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Signals coming from Hartford suggest the legislature will act sooner rather than later to address a budget deficit projection of $365 million. Both Democrats and Republicans also agree that higher taxes will not be part of the solution. We welcome the reports of both early action and leaving taxes as they are.
The projected deficit is nearly double the amount - 1 percent of the general fund - that constitutionally requires the governor to submit to lawmakers a plan to close the gap for the fiscal year that runs until June 30. The longer Gov. Dannel P. Malloy and the legislature wait to address the deficit, the more likely the structural problems causing it will increase the size of the shortfall.
At the core of the problem is the state's struggling economy. With the unemployment rate hovering at 9 percent, and many workers stuck in part-time jobs when they desire full-time work and salaries, human services spending is up, with the Medicaid health program for the poor causing substantial spending overruns, about $191 million thus far. At the same time tax revenues have also fallen short of projections.
Options are limited. All, or at least most departments should prepare to find ways to cut spending through the end of the year. Many vacant positions will have to remain open. Municipalities may see cuts in state aid.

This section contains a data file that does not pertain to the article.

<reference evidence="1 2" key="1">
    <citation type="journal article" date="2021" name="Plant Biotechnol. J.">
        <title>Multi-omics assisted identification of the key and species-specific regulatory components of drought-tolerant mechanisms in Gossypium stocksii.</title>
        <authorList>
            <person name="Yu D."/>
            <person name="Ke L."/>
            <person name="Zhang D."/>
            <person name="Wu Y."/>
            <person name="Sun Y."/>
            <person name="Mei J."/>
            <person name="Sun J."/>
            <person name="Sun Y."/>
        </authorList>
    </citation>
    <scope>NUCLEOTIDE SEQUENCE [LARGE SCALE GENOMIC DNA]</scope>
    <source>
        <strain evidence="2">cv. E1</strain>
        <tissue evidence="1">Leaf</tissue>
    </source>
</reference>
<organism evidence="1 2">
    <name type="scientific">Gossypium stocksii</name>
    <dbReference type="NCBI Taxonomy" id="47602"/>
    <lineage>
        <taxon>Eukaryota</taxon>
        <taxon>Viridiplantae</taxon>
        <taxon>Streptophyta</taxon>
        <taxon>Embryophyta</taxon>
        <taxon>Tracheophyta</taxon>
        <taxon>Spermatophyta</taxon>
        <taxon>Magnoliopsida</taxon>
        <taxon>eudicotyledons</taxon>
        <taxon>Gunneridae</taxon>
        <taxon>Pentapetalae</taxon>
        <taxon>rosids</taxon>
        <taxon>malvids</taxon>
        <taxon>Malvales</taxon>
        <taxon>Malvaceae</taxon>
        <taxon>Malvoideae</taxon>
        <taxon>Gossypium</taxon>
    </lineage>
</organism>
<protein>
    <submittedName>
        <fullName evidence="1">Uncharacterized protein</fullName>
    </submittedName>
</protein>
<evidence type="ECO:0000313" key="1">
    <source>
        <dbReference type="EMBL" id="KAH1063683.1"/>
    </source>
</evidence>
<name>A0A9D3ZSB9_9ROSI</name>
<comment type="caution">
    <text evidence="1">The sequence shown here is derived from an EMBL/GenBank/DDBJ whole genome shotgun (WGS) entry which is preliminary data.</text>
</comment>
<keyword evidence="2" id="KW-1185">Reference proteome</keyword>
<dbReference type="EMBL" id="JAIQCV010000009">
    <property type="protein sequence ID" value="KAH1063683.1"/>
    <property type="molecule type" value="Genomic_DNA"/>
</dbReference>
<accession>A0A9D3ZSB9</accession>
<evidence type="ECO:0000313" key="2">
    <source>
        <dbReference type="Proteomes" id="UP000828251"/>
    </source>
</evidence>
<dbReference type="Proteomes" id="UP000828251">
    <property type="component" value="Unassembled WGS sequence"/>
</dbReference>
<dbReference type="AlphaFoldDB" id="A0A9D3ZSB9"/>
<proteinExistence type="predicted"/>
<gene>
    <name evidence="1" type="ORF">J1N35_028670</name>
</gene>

Whatever the solution, Gov. Malloy and the legislature need to close the gap before the start of the next regular legislative session, Jan. 9. This is important, not only because the problem will grow worse, but because the state faces ever larger fiscal challenges moving forward as it prepares a spending plan for the next two-year budget cycle. Current projections show the state confronting roughly $1 billion shortfalls in each of the next two fiscal years. Dragging the current fiscal problems into that process would only make solutions more difficult. Such a cascading series of fiscal dilemmas occurred during the conclusion of the tenure of the last governor, M. Jodi Rell, and it did not end well.
It now appears Gov. Malloy and his majority of fellow Democrats in the legislature didn't fix the $3.5 billion crisis the governor inherited with this 2010 election, but mitigated it. The state is still operating beyond its means, albeit not as grossly. Connecticut has not placed its money problems behind it.
The editorial board is composed of the publisher and four journalists of varied editing and reporting backgrounds. The board's discussions and information gained from its meetings with political, civic, and business leaders drive the institutional voice of The Day, as expressed in its editorials. The editorial department operates separately from the newsroom.